Smith’s Blood Dazzler is full of those kinds of details, the lived-through things happening in the shadow of the televised villain-boobs (Michael Brown) and the instant icons (the Superdome and the vile conditions there). She renders the small, horrid images as well: “‘H-E-L-p’ in an oak tree, knifed in fever” or “Some mamma’s body, gaseous, a dimming star splayed / and so gently spinning, . . . collides sloppily with mattresses, power lines.” That said, the dramas of voices are more memorable. “What to Tweak,” for example, opens with an email from a FEMA employee in New Orleans to Brown, the employee’s boss and FEMA’s head: Sir, I know that you know that the situation is past critical. Here are some things you might not know.

The poet then provides a harrowing list:

“The word river doesn’t know edges. . . . There’s a Chevy growing in that tree. . . . So many people are thirsty . . . A kid breathes wet against my thigh. / He calls me father.” The list soon turns to “solutions” or “advice” in a more satirical mode: “consider detention, / throw them some cash from a bag . . . Try not to breathe them, fan them with cardboard, / say that their houses will rise. . . .  Say help is coming, say help is coming / then say that help’s running late.”

The poem’s last line is Brown’s reply: Anything specific I need to do / or tweak? The following short poem, “Michael Brown,” is a portrait of tragic veneer, transforming the director into a Gulf-Coast Pontius Pilate.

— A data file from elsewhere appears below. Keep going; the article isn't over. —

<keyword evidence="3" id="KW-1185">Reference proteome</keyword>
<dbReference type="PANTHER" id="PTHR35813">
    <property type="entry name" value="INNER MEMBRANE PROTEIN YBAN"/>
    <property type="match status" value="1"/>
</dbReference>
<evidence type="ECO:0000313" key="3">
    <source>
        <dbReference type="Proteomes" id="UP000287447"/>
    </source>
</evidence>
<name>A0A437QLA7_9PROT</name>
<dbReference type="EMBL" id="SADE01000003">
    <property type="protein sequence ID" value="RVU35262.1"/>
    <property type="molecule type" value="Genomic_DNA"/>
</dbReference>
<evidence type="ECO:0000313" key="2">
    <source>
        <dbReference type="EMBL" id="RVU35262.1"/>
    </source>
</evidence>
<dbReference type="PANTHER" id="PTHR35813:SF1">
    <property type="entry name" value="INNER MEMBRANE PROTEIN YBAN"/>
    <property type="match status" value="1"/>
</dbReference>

Smith first gives a poet’s assessment of the blunt fact of nature that is a hurricane. In various poems she personifies Katrina (“Every woman harbors a chaos”), and focuses on its name―how the “hard K” steels the storm, or in the hurricane’s own words, “how suddenly and surely it grants me / pulse, petulance.” Good writers in any discipline will give attention to this dimension, the language and wording of our catastrophes. Douglas Brinkley, in his important, historian’s first-go, The Great Deluge, explains how he and his family found themselves witnessing from a high-rise that the “whitecapped Mississippi River was roaring backward” on August 29, 2005. They would have fled, Brinkley muses, if the hurricane had had a name more menacing than Katrina, which brought to his mind “whimsical images of a Gaelic ballad or a Vegas cocktail waitress.” He had a friend named Katrina, and so, “There was no menace in the echo.”